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Our Turn: Traditional meal embraced in age of diversity
by Martha Loeffler

(Modesto Bee  -  Published: Monday, April 02, 2001)

Hanging on the wall above my desk is an old black- and-white picture. Although it was taken in 1925, I remember the moment very well: We had gathered for our annual family Seder (pronounced Say-duhr,) the traditional meal at the start of Passover that brings Jewish families together every spring. Passover celebrates the freeing of the Jews from slavery and their exodus from Egypt in the 2nd century B.C.E. It is the most widely observed of the Jewish holidays.

For this picture, a "real" (i.e., professional) photographer had been called in to record the occasion. I remember how he posed us around the table so that each could be seen clearly -- my three brothers, 12 first cousins, our parents, grandparents, aunts and uncles and assorted in-laws. I remember the photographer putting a black cloth over his head as he peered through his camera lens, and the puff of black smoke that appeared after he clicked the shutter.

As a child, I looked forward to having my extended family together, but equally important was that at last I could wear the new dress my mother made for me for this special day -- just like my best friend who got to wear her new dress for Easter at the same time of the year.

As I grew older, this holiday gave me a wonderful sense of security, knowing that all over the world, people of my faith were celebrating the same occasion at the same time, saying the same prayers, singing the same songs and even enjoying the same traditional menu.

The Seder always has been a family event, albeit with guests, and while the ritual that accompanies the meal and even the menu itself has not changed (allowing for local culinary customs), the definition of "family" certainly has.

A few decades ago, who would have thought there would be Seders for gays and lesbians or for the yuppie heterosexual singles. There are Seders for the hard of hearing, using high-tech equipment, and for the blind, using Braille prayer books. For those away at college, Seders are conducted in the local centers for Jewish students, Hillel House, whose appropriate slogan is "Your home away from home." Within prison walls, inmates of all faiths can attend Seders conducted by prison chaplains.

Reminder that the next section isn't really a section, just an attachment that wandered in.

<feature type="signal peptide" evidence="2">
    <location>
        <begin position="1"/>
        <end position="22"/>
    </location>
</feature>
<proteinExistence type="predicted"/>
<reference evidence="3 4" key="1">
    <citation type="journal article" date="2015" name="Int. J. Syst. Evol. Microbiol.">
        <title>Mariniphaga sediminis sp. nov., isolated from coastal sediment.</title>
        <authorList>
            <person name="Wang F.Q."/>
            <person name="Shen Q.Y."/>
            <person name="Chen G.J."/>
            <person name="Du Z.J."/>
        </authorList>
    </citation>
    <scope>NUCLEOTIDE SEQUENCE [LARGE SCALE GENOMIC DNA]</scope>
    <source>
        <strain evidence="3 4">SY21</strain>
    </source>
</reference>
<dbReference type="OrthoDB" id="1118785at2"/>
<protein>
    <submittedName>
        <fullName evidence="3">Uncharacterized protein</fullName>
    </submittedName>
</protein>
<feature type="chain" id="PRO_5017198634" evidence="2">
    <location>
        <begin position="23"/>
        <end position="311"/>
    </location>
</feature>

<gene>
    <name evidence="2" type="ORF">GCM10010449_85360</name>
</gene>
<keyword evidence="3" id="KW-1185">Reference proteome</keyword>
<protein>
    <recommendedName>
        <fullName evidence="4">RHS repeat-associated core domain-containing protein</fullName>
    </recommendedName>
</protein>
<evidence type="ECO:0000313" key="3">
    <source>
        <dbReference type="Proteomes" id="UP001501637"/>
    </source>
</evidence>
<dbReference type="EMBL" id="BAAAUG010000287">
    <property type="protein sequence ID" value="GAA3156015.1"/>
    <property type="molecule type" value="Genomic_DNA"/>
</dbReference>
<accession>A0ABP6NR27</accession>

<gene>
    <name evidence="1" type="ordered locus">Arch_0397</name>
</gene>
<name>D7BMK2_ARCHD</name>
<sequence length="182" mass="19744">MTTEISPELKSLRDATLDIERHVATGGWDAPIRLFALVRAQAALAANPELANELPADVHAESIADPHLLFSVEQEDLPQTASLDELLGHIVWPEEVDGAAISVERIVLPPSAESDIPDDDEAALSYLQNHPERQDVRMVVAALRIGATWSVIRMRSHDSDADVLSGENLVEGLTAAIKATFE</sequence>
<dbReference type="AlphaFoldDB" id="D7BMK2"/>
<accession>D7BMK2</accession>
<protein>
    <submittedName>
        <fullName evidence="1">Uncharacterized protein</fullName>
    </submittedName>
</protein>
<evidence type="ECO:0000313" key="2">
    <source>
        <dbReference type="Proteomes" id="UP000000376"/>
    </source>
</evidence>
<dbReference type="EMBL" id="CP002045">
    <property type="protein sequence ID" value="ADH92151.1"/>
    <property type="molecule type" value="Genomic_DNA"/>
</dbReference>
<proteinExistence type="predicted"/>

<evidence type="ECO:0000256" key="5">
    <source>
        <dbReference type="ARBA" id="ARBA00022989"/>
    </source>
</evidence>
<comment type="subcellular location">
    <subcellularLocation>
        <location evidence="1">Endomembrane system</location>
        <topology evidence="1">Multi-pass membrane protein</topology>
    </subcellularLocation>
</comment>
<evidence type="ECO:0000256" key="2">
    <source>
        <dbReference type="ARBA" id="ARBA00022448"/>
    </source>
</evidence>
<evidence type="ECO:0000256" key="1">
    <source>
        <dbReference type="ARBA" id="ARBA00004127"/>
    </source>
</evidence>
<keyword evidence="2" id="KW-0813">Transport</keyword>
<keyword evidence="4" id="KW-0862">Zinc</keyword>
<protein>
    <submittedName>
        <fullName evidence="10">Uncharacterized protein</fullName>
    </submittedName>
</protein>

It seems that "if you name it they will come," and Seders regularly are held for such diverse groups as black Jews, Holocaust survivors and senior citizens in nursing homes. There even have been Palestinian-Jewish Seders in cities where there are large numbers of both groups. There are interfaith Seders with Jewish families hosting Catholic families, and Seders for mixed-marriage couples. Recently, I saw a notice in a Protestant church newsletter titled, "All you ever wanted to know about the Seder but were afraid to ask"; members were invited to attend a model Seder in the church social hall.

Many hotels in the "Borscht Belt" in upper New York state and in retirement communities in sunny climes like Florida and Arizona cater to patrons who want to observe Passover by attending a Seder. Cruises from Alaska to the Caribbean to the French Riviera offer special package deals to those celebrating the date while on vacation.

Years ago, the dictionary defined "family" as "all of a person's relatives," and they were the ones who gathered around the Seder table. As I get older (and hopefully wiser), it becomes ever more apparent that the more things change, the more they remain the same. Families are still families, no matter who the members are.



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